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17th European Symposium on Suicide and Suicidal Behaviour

13 Nov

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by Donna Littlewood

Researchers from the PSTRC Mental Health work stream attended the 17th European Symposium on Suicide & Suicidal Behaviour in Ghent, Belgium to share findings from a range of different research projects.

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Roger Webb presents at ESSSB

Professor Roger Webb presented findings from a national Danish study using data links to estimate the risks of adverse outcomes following first discharge from inpatient psychiatric care.  Data showed elevated risks post-discharge across all the adverse outcomes that were examined (all-cause mortality, suicide, non-fatal self-harm, accidental death, homicide perpetration and victimisation, violent criminality, and hospitalisation due to interpersonal violence). The greatest increase in risk occurred during the first three months following first discharge from an inpatient psychiatric unit.

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Leah Quinlivan presents at ESSSB

Dr Leah Quinlivan shared findings from focus-group research examining healthcare professional and patient views on treatment refusal and advance decisions to refuse treatment in the context of suicidal behaviour. Healthcare professionals found evaluating mental capacity following self-harm challenging, due to the subjective nature of the assessments, lack of patient history, and environmental constraints. Treatment refusal was seen as challenging given that levels of distress fluctuate, and people may change their minds regarding their wish to die. Healthcare professionals reported less experience of advanced decisions and expressed anxiety regarding the legality of such decisions, the need for verification, and associated time constraints. Some participants were more supportive of advanced decisions, as they could increase patient autonomy and provide clarity to complex clinical situations.

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Donna Littlewood presents at ESSSB

Dr Donna Littlewood presented results on the short- and long-term impact of participating in suicide-related research. Participants described more positive than negative outcomes of taking part in research, such as improved self-understanding and a sense of altruism. For some individuals these benefits lasted months after taking part in the research. However, a small number of participants reported a short-term delayed lowering of mood that occurred a few hours or days after taking part in the research. Participants explained that they saw this as a somewhat inevitable consequence from discussing their difficult experiences, and hence was not distinct to the research setting. Findings from this study emphasise the importance of including provisions to optimise participant well-being and safety both during and following participation in suicide-related research.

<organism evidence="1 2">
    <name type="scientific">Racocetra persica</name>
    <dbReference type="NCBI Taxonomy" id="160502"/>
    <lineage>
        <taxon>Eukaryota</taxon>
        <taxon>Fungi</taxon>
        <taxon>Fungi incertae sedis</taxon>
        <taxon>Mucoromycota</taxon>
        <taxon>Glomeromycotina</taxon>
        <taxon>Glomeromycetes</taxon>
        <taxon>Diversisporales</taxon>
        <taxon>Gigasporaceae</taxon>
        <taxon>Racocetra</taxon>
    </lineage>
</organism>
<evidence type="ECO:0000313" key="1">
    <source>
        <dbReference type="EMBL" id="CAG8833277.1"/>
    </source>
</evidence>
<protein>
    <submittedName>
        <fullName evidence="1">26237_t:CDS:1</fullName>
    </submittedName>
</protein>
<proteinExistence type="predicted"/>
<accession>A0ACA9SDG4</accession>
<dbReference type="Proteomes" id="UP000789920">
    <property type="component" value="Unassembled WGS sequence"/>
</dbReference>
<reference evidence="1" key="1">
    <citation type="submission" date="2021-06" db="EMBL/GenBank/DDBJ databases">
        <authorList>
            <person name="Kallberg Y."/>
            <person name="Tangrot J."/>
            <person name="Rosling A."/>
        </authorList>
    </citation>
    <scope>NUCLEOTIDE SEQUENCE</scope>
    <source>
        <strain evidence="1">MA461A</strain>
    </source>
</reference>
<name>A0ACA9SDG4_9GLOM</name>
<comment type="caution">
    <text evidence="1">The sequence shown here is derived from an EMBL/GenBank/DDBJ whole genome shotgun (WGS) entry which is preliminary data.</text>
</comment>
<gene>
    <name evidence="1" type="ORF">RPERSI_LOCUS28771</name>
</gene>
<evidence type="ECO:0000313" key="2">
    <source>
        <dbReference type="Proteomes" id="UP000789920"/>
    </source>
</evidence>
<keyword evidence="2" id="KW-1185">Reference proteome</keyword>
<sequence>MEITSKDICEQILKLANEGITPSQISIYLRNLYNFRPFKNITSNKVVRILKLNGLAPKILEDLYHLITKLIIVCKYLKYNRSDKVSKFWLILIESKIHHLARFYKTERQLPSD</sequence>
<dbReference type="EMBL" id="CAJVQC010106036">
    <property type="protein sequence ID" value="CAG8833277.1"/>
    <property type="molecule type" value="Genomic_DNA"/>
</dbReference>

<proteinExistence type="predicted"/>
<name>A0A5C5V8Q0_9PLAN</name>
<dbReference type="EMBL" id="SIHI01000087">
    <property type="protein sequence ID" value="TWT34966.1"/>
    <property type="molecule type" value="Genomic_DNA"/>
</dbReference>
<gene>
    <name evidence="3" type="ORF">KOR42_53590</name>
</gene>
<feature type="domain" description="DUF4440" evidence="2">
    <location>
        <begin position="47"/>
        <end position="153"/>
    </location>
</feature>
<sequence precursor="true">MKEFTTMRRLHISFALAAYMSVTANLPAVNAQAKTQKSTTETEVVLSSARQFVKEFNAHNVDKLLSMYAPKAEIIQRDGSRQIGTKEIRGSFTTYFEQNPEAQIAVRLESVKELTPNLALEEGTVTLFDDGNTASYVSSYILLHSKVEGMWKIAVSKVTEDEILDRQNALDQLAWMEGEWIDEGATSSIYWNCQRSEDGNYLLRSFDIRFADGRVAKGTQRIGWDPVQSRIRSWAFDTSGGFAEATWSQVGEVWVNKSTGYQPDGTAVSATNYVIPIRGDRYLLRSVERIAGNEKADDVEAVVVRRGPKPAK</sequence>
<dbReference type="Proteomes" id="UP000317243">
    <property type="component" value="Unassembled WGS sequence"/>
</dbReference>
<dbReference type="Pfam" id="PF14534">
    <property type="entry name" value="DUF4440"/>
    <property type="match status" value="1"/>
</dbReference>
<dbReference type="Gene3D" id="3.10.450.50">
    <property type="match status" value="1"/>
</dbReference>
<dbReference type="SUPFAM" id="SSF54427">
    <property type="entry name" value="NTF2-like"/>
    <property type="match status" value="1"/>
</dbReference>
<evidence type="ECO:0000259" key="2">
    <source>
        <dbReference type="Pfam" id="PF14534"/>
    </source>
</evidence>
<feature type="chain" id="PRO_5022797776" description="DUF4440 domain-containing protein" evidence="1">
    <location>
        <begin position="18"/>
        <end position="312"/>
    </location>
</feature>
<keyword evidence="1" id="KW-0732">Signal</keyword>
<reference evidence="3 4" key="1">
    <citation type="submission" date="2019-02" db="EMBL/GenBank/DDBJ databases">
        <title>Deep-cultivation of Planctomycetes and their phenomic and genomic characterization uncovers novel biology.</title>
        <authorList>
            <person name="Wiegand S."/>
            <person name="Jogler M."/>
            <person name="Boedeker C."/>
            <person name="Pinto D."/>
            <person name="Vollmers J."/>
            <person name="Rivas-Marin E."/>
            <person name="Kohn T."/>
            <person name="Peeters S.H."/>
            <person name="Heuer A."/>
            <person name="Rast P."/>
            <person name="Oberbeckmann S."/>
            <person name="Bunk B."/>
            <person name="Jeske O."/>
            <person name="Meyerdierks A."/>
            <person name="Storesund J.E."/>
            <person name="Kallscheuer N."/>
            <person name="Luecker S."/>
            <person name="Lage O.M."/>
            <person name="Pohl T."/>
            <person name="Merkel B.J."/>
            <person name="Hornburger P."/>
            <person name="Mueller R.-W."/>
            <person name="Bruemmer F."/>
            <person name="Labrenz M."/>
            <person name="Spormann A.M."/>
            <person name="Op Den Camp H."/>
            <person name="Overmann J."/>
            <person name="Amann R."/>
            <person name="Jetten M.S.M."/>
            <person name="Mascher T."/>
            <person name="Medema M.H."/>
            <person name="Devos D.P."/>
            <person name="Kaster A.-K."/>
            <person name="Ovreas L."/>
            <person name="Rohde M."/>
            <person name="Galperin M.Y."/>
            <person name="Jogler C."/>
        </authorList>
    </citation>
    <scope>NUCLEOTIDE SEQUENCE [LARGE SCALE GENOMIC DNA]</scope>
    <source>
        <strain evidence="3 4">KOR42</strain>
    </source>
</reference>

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Nav Kapur presents at ESSSB

Finally, in the closing session, Professor Nav Kapur participated in a debate on a key safety issue in suicide prevention, the use of risk assessments to predict suicide. Drawing on data from the National Confidential Inquiry into Suicide and Safety in Mental Health, Nav illustrated that in the final contact before suicide, 86% of mental health patients were rated as having ‘low’ or ‘no risk’ of suicide. He also drew on earlier work led by Leah, which showed that risk scales are no more accurate than clinician or patient ratings of risk. Nav concluded by presenting a series of alternative approaches, including the need to focus on the therapeutic aspects of assessment. Further research will be conducted on the role of psychosocial assessments by the PSTRC mental health work stream, led by Dr Leah Quinlivan.

What can we learn from North America about the role of community pharmacy teams in suicide awareness and prevention?

10 Sep
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Hayley Gorton (r) with Bloom pharmacist Melissa at Haliburton Pharmacy, Antigonish

by Hayley Gorton

It is the NIHR Greater Manchester PSTRC I have to thank for starting the metaphorical journey that is my study of community pharmacy teams in suicide prevention. I joined the original Greater Manchester PSTRC in 2014 to undertake, and later complete, a PhD in the epidemiology of suicide and self-harm (epidemiology looks at how often and where diseases or healthcare events happen). Throughout my time, I was acutely aware of my profession and practice as a community pharmacist: “how would I help someone with thoughts or actions of suicide or self-harm in my pharmacy practice?” I didn’t know, but made it my mission to find out.

This summer, I spent a month in the USA and Canada exploring this question, thanks to a fellowship from the Winston Churchill Memorial Trust (WCMT) and support from the Greater Manchester PSTRC. There is too much to cover in one short blog, but you can find out about each leg of my trip by reading my own blog series. I’ve been back for a month and only now getting some clarity on which (of my many) research questions to pursue, fostering collaborations with those people I met en route and looking at how I can inform UK policy and practice with my WCMT findings. It was a brilliant experience in chronological order from grassroots research to mandatory training.